“American policy-makers can be sane, if not particularly smart, when it comes to their own survival and well-being.”
The author is a professor at the Moscow Higher School of Economics.
The outcomes of the Warsaw NATO Summit, held in a “bunker” format against a background of excessive safety measures that looked ridiculous against the background of real shooting in Dallas, take military tension between Russia and NATO to a whole new level.
This situation must not be ignored, given that it is likely to be followed by others. No one should be deceived either by ritual olive branches, nor the relatively small means that NATO has set on “the scales of confrontation” so far.
We are living in a new reality, and it’s a good thing that it has approached our frontiers in such a clear and transparent way. It would be much worse if it crawled toward us like in 2005-2013, accompanied by discussions about responsible partnership. We need to treat this new reality calmly and rationally, even if it means ignoring German tanks bearing crosses.
A rational reaction to the situation dictates that we minimize destabilizing actions on the European continent. Europe, which was a decent and respectful place with its laid-back burghers, has turned into a haystack that everyone is torching.
Russian participation in this process would be excessive and untimely.
Of course, the actions of NATO require a response, and increasing military potential at our boundaries needs needs to be deterred. But we have to choose the right object of deterrence.
There is no need for a serious build-up at the contact line with NATO in Europe, which would play to the main purveyors of anti-Russian irrationality. Russia doesn’t need to deter Estonia, Lithuania, or even Poland, not to mention Latvia, which mass emigration has turned into a desert.
There are only two proper objects of deterrence in Europe, or more correctly, one and a half: the US and Germany, the latter to the extent that it makes independent foreign policy decisions, i.e. to a very small extent.
To deter NATO we need to first of all to deter the US. And I don’t mean deterring it in Europe with a conventional arms buildup. If American policy-makers understand the inevitability of the conflict coming home in one form or another, this will suffice to limit “military games” in Europe to propaganda and periodic military demonstrations.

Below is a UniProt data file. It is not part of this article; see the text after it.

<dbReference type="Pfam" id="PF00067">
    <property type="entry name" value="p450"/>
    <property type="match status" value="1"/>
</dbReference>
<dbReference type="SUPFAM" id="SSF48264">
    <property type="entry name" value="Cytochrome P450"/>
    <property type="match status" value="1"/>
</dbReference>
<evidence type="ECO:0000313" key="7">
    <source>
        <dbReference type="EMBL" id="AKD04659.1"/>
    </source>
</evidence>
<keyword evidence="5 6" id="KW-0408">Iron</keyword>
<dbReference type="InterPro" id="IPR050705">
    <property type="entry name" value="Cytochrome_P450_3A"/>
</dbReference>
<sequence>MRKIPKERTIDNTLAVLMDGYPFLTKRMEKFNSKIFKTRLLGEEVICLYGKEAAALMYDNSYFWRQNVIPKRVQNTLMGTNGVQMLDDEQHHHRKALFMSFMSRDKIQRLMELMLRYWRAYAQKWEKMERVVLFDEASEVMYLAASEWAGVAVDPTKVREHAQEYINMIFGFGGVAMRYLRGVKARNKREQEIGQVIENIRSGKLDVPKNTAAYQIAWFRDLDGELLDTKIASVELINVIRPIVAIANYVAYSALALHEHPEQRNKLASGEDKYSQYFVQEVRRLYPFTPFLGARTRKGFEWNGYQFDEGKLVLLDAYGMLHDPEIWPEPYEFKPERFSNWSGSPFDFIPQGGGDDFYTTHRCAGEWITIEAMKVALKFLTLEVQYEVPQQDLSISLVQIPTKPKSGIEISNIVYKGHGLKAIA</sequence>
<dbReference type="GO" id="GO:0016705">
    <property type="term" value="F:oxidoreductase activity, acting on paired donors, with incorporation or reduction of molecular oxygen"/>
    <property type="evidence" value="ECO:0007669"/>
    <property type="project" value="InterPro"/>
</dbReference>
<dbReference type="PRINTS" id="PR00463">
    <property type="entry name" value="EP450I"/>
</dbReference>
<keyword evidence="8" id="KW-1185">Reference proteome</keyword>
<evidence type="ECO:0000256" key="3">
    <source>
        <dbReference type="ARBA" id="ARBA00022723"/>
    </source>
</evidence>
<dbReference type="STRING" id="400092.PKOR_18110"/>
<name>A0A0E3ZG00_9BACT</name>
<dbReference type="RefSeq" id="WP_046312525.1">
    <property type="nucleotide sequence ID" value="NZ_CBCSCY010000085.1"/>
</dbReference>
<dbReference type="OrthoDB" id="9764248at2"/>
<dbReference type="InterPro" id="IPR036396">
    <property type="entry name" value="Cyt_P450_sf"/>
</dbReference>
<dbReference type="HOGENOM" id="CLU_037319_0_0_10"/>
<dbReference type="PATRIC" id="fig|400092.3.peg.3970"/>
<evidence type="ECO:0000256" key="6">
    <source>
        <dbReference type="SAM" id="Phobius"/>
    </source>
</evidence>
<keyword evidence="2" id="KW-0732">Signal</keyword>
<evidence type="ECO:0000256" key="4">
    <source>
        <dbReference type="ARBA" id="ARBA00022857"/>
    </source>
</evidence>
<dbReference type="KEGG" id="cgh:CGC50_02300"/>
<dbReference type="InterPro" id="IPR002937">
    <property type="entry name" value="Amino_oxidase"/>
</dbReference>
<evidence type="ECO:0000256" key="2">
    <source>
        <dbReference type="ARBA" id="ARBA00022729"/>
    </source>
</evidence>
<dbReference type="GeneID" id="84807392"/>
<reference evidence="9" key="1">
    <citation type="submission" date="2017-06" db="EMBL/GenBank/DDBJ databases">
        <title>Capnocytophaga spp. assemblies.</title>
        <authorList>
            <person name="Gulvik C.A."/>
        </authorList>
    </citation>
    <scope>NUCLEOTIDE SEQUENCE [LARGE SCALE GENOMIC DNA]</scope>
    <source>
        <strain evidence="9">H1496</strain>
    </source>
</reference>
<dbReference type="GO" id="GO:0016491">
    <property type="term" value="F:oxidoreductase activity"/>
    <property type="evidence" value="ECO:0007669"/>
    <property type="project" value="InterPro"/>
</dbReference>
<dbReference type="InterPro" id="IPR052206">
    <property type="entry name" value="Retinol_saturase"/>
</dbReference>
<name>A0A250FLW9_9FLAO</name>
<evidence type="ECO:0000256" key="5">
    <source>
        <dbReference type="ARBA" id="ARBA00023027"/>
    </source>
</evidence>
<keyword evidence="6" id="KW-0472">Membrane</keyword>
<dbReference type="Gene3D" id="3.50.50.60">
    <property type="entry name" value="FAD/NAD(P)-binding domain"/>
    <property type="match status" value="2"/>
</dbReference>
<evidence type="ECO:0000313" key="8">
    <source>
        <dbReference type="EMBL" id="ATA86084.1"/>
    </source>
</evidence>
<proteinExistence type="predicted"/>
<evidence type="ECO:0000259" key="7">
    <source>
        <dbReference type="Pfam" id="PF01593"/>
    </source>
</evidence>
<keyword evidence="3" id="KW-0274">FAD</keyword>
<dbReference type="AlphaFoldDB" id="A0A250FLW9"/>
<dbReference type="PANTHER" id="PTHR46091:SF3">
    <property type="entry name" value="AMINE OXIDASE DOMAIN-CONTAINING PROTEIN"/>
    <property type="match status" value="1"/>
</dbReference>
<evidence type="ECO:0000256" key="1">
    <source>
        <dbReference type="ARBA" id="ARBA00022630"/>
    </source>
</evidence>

American policy-makers can be sane, if not particularly smart, when it comes to their own survival and well-being. And they can find the necessary arguments to persuade even most Russophobic European politicians to “dampen their ardor”. Fortunately, the US knows which “buttons” they need to press. And they do it without ceremony, especially when it comes to Angela Merkel.
The military buildup in Europe is unfortunate but tolerable, provided that we maintain informational hygiene and take moderate defense precautions, given that politically, time is on the Russian side. NATO is trying to provoke Russia to act, which would be counter to our interests. Russia’s deterrent should not be in Europe.
Russia has considerable experience with US asymmetric deterrence. If we look at the archives from the 1940’s to the early 1970’s – the period before military and strategic parity between the US and the USSR, we find ideas relevant today. For example, in response to the reinforcement of its “eastern” flank by NATO, Russia would reinforce the “eastern” (Kamchatka) flank of its defense perimeter, as the USSR did in the late 1940’s- early 1950’s. Instead of building up the confrontation around the uncomfortable “Baltic balcony”, pointless from the geopolitical point of view, we could build a Kamchatka loggia as an extra deterrent. It worked back then, so it will work now, even considering changed military and technical capabilities.
By the way, this would give an impetus to the development of this area, that is important for Russia. And it’s not the only “asymmetric” option for NATO deterrence.
Russia’s focusing on deterring the US, and to certain extent Germany, limited to stationary defense and support of strategic stability in Europe (force deployments for precise neutralization of the US missile defense system), would show the European countries where the threats to peace are coming from. Because notwithstanding anti-Russian propaganda, the Old World is facing real security challenges – terrorism, migration, cross-border criminality and ethnic instability. Today’s-Europe does not have many resources to spend on propaganda fetishes.
Russia needs to have a dialogue with Europe; unfortunately, a rather mournful dialogue. Not with the politicians, who are almost completely dependent on Washington, but with European public opinion. We don’t need to prove that Russia is good for them. We need to let European citizens know that falling for Russophobia could come at a cost for every European, and that policy is too serious to trust to politicians.
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